Many of Dhaka’s estimated 4,50,000 street children are trapped in a cycle of sexual abuse, drugs, and casual sex work.
Tanzila, 15, had lived alone for as far back as she could remember; her mother had also lived on the streets and drifted in and out of her life.
In 2016, Tanzila and her friends told me of the sinister links between narcotics abuse and the sex industry, as well as the dangerous and vulnerable conditions in which they were surviving.
“If threats do not work, the sexual predators wait for us to fall asleep and sometimes they even lie down between us and touch us,” Tanzila said. “If you are weak or under the influence of drugs, they just lift you up and take you to that big field nearby. Who will stop them in the dead of the night?”
Tanzila spent her days begging and stealing with other children. When she was about nine or 10, she met an older child who taught her how to take phensedyl and sniff dandy, a highly addictive and harmful adhesive.
Tanzila also spoke of a man who tried to recruit her into sex work. While she initially vehemently denied being in this line of work, she eventually admitted she sometimes engaged in sexual activities for money, especially when she was desperate to fuel her addiction.
“It makes no difference to me after a while,” she said. “Why not? I am used to this life, and men try to force themselves on me all the time anyway. I might as well make money off it.”
It is now over two years since I first met Tanzila, and although most of her friends have moved on, the girls who have replaced them live in the same vulnerable and exposed conditions.
Out of the 13 or so girls I met, almost all spoke of drug abuse and being subjected to “bad things”, which is how most girls living on the streets refer to sexual abuse.
A sizeable portion of the homeless population of Mirpur spend their days in Shah Ali Majar, and during evenings you can frequently find a group of young girls aged 11 to 17 years old, lounging on the steps of the Majar.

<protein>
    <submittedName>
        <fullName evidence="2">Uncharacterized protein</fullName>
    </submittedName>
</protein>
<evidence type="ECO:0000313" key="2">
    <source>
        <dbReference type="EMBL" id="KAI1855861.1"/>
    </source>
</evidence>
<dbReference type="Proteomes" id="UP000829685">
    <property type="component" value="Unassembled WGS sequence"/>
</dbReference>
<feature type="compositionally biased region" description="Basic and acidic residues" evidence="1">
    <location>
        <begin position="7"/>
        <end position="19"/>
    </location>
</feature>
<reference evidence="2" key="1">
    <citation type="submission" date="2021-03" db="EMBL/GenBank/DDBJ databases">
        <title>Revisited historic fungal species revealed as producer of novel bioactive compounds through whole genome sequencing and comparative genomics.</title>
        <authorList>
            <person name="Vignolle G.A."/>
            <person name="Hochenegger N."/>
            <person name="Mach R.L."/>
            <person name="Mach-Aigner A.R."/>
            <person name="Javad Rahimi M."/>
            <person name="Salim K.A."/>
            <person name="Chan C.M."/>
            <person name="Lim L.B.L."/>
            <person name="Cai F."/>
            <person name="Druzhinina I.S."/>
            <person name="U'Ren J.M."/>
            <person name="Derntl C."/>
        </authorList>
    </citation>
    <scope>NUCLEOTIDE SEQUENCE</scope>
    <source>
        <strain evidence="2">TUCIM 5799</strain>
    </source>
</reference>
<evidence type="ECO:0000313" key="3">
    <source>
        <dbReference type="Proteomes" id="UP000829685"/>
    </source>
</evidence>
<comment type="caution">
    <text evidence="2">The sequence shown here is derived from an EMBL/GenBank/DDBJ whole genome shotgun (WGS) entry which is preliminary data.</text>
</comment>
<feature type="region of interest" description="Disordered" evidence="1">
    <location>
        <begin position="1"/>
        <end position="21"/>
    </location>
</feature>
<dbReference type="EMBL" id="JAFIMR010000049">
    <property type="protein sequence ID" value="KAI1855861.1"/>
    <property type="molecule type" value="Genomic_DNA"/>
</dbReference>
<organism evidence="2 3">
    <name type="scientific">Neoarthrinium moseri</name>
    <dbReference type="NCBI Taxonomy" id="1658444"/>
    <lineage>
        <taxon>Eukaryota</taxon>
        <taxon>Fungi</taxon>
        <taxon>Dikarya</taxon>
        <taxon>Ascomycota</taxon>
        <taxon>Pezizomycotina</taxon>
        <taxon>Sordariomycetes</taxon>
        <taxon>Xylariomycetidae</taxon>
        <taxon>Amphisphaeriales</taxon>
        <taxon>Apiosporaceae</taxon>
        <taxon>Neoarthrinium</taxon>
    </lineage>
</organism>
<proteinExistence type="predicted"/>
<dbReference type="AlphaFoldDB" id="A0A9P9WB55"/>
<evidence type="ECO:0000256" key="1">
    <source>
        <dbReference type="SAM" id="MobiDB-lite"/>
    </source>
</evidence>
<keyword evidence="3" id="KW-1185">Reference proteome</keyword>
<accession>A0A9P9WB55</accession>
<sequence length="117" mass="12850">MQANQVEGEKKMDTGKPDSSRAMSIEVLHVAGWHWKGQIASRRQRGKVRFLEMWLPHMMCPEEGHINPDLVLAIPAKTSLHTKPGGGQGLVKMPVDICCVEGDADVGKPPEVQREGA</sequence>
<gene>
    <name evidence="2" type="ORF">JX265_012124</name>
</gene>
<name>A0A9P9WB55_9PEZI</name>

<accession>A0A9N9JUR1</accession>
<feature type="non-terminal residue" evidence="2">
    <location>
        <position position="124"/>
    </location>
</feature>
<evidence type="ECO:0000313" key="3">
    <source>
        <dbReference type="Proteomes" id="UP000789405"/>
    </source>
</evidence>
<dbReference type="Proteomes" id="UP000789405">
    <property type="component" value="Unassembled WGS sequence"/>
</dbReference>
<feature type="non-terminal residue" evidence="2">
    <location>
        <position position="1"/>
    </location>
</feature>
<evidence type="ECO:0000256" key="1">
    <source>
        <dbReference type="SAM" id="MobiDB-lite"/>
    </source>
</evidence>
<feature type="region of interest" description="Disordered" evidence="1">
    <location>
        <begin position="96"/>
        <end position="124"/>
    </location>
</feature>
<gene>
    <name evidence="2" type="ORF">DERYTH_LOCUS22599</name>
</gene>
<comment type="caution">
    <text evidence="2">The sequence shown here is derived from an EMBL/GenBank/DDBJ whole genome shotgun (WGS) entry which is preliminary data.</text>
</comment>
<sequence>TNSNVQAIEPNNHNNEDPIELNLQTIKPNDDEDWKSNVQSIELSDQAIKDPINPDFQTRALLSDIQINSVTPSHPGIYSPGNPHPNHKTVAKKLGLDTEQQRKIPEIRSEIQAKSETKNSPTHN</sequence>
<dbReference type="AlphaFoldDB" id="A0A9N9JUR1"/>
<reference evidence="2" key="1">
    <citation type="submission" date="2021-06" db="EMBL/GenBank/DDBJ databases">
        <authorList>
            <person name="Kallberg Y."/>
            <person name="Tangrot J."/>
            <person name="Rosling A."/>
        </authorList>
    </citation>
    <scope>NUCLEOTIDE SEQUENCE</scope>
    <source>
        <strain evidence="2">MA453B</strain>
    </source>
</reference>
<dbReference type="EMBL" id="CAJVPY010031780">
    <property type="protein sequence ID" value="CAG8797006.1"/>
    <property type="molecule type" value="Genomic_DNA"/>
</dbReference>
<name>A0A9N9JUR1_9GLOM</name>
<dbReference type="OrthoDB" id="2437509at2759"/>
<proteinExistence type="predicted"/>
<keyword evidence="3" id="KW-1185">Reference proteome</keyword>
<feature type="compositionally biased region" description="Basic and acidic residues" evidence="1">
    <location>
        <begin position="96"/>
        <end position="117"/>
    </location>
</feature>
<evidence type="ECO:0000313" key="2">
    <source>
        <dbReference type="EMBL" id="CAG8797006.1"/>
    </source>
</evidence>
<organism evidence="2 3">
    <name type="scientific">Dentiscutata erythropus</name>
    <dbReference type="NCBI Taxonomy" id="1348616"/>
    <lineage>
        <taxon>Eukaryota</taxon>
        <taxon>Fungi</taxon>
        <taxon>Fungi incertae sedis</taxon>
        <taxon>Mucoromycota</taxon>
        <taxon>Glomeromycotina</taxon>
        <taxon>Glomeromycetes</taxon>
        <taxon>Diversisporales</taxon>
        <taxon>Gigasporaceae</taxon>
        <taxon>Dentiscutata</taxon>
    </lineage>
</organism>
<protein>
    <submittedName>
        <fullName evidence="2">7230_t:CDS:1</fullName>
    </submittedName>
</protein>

It is the only place that resembles something akin to home for many of them. At night, these children sleep in front of its gate, often paying a 30 taka to rent a mat with a few other girls.
“I came to Dhaka to work as a kajer meye in a house in Mirpur, but they used to beat me,” says Trisha, 14. “I was around nine, then. I ran away and found some older girls on the streets, including Tanzila apu, and I came to live here. We used to beg and steal, and I got addicted to dandy almost immediately. I met this guy here, and he introduced me to phensedyl, but I didn’t use it for too long. Almost everyone here is on something or other.”
Rokeya, 14, tries to explain the motivations for indulging in substance abuse. “We do it because we’re hungry, and we do it because we are bored,” she said. “Sometimes we do it to forget who we are and where we come from. But with that comes the risk of doing too much of it, and then you don’t know how to protect yourself when the local goons or other boys from the street try to take you by force.”
Noone knows this better than Mohsina, 14, who wandered into the Majar one day and found herself in the company of what she refers to as “bad women”. “They took me in and fed me, so I thought they were good people,” she said. “But then they taught me how to sniff dandy, and one day when I was really high, they took me to this man and his friends, and gave me to them for some money. They abused me all night and only let me go in the early hours of the morning.”
Rokeya said not even the police want to help the abused girls. “Because sometimes we get desperate and we sell ourselves in exchange for money or drugs, no one takes us seriously if we go to them and say that we were raped,” she said. “The police always shoo us away.”
Married at 12, mother by 13
Rupa first came to the Majar at the age of eight, when her mother died and her step-mother kicked her out. “They used to beat me all the time,” she said. “I came to the Majar and became friends with these girls who used to have dandy, and I started doing it with them too, at the age of 10. Around that time, this boy called Raju forced me to do bad things with him. But then I met another guy called Akash who drove him away, and we got married when I was 12. He used to make me steal for him and if I didn’t, he would beat me terribly.”
At the age of 13, Rupa became pregnant and gave birth to a baby. “He was tiny and would cry all the time,” she said.
Tragically, the child died within a year. “When our son died I realised I was done with Akash,” she said. “By then we used to do phensedyl and yaba together when we had the cash, but the police found out and he went in [to jail]. I was happy to be free of him but to be honest, no one here can be single for long. Someone will always try to take you by force, so you might as well choose a man and be with him.”
According to Trisha, only smart girls can survive the street life. “I know plenty of girls who did too many drugs, on their own, and they would get into a state and have men do things to them without fighting back,” she said. “We smart ones know to stick together. At night, when they come to us and try to force themselves on us, we hide blades in our clothes and cut them if they come too close. But at the end of the day, you always have to settle down with one person or you get a bad name.”
This article first appeared on Dhaka Tribune.
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